Which begs the question of what would be “sufficient” evidence for my argument exactly? I’m at a loss as to what more evidence than a spate of indirect critiques in popular culture and increased popularity of other ideals there could be really. But then there is the important counter-argument that flower men ideals were primarily, say, the result of imported manga instead, which I will deal with next.

azuma-kiyohiko(Manga Illustrator: Kiyohiko Azuma. Source: Unknown)

For the record, although I did do this when I first started researching this subject a year ago, now I will never deny that manga did played a large role — hell, the primary role — in the fact that Korean women’s new ideals of men came to be flower men rather than, say metrosexuals, and indeed I was at pains to allude to that in the article in the last paragraph of the article. For that reason had the AFC not occurred, then I admit that it is entirely possible that some new forms of flower men or similar ideals would have eventually emerged in Korea regardless. But it did, and the timing is crucial, as it renders any claim that the teens that read it then were somehow responsible for the movies and dramas of the late-1990s I describe as naïve and anachronistic at best.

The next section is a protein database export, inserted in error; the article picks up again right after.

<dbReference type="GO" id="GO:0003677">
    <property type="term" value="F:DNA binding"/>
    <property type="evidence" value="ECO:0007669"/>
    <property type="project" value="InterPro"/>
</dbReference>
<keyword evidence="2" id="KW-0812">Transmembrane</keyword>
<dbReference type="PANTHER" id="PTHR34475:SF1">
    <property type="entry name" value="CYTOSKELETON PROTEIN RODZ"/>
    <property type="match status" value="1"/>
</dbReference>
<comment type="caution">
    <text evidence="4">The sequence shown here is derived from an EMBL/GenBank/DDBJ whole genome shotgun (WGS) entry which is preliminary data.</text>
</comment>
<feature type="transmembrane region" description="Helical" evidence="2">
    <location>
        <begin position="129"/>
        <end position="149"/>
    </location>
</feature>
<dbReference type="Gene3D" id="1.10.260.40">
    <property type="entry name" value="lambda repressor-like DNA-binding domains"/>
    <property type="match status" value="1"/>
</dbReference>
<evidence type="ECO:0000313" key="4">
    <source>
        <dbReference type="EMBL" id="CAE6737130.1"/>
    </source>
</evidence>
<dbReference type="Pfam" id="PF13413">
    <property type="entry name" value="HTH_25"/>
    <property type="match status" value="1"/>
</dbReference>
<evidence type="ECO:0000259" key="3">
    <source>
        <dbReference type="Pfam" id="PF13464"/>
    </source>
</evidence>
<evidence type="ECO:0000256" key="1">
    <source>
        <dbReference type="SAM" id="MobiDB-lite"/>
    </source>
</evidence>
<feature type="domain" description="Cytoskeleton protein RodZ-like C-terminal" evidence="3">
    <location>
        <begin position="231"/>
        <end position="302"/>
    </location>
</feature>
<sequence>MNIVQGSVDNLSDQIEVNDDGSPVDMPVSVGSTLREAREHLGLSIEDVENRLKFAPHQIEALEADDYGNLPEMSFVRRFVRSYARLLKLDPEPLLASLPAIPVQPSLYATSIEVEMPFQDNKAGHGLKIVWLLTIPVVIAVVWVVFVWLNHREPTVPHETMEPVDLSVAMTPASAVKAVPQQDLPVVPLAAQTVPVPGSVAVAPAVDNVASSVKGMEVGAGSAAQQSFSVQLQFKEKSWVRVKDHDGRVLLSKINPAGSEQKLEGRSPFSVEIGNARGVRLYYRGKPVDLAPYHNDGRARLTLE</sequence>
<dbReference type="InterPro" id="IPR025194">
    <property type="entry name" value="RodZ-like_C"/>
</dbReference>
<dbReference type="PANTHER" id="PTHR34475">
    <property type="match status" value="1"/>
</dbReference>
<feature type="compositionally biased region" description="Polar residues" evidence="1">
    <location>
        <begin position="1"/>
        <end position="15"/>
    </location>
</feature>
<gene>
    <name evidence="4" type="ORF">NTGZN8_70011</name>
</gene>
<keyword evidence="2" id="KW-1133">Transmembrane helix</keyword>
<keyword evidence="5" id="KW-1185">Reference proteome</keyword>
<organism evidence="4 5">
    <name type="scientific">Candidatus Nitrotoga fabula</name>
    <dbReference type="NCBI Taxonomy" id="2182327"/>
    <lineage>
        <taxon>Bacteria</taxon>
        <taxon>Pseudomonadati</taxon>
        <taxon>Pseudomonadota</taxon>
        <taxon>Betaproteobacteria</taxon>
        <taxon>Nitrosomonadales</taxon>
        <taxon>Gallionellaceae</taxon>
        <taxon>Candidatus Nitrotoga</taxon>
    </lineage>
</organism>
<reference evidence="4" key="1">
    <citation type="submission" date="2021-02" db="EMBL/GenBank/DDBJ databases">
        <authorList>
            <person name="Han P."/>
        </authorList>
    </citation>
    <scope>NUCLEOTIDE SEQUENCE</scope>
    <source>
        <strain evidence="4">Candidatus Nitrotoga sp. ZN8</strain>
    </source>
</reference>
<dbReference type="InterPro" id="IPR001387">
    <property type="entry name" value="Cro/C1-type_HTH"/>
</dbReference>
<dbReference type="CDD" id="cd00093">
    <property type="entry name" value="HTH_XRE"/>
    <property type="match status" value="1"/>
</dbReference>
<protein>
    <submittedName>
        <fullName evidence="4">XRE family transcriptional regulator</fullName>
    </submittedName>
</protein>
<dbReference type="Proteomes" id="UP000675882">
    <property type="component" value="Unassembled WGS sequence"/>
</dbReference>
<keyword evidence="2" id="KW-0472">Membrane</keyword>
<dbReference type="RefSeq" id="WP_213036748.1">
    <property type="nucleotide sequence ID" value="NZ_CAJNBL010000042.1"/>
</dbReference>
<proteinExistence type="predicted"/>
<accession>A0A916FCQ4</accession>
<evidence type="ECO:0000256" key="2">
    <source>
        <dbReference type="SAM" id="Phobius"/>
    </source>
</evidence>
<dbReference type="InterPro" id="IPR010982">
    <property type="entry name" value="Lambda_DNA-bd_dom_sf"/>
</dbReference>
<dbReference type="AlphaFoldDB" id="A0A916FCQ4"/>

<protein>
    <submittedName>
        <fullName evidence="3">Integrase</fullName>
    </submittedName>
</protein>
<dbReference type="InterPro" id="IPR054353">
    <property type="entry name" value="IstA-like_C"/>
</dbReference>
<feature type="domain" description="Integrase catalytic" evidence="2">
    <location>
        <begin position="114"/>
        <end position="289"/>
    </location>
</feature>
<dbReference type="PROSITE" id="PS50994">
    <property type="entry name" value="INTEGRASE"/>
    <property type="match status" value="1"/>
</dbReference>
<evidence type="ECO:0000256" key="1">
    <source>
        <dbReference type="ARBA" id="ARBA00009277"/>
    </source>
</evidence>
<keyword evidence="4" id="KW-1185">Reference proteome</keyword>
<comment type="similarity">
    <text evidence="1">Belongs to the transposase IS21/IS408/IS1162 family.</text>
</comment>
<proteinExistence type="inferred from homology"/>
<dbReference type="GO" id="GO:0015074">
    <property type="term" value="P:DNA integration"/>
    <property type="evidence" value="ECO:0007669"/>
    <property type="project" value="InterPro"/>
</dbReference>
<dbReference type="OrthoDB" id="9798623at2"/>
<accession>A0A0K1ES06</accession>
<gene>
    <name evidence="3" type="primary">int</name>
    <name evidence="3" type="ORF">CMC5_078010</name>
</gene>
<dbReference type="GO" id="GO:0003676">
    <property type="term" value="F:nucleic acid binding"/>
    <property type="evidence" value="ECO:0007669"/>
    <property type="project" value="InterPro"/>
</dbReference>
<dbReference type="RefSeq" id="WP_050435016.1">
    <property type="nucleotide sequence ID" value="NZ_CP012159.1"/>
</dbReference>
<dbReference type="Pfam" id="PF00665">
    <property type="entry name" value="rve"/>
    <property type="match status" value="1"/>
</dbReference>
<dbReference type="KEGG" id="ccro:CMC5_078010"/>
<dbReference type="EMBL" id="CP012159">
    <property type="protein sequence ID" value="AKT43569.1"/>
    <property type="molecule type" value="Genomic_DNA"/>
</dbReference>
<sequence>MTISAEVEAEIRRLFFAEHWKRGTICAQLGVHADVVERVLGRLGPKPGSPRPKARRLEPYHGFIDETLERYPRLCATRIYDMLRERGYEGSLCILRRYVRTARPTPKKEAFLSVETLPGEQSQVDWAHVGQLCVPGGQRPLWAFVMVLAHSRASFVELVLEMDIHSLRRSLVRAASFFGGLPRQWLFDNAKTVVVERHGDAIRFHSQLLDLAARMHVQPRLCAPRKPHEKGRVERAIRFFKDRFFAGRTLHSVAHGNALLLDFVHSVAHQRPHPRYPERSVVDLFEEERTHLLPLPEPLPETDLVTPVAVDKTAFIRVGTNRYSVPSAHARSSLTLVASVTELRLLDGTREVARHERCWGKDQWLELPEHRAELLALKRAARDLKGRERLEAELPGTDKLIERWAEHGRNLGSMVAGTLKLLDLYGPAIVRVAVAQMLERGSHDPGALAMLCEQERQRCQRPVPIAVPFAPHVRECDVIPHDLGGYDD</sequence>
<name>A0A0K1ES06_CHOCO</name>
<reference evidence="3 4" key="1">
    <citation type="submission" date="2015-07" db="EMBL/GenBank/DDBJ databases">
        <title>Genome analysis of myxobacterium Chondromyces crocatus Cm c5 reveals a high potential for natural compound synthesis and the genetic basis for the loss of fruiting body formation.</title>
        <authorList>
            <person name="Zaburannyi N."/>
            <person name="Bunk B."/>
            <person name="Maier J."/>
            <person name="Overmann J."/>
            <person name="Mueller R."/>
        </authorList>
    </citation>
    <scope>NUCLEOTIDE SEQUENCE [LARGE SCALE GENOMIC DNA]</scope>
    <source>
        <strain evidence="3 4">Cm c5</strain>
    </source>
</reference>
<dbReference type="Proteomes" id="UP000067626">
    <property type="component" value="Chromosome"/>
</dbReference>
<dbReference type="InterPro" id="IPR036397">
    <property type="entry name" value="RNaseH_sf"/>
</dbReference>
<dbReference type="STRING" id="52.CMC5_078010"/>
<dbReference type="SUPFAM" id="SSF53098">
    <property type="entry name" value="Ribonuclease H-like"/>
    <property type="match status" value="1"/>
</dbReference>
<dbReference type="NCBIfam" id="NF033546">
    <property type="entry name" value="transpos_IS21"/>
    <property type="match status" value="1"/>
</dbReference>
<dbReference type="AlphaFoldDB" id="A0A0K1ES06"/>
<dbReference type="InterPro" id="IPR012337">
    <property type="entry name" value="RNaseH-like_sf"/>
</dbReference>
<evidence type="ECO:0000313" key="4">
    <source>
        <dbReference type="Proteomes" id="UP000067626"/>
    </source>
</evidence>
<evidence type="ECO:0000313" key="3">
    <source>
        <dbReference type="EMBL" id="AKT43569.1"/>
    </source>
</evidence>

Only just now, in 2009, are there signs of a critical mass of Koreans that are prepared to admit that Koreans have pre- and extramarital sex, and lots of it, and that women’s sexual desires in particular are not just miraculously turned on like a light on their wedding night—nor just as quickly turned off after the birth of their first child. But still very much today, and sure as hell back in the late-1990s, what public discourses on women’s sexuality that existed were very much confined to married women and that it should and only occur within the confines of marriage. So in short, young unmarried women, very defensive of their virginal reputations, were in no great position to make demands of and/or have their sexual desires reflected in popular culture.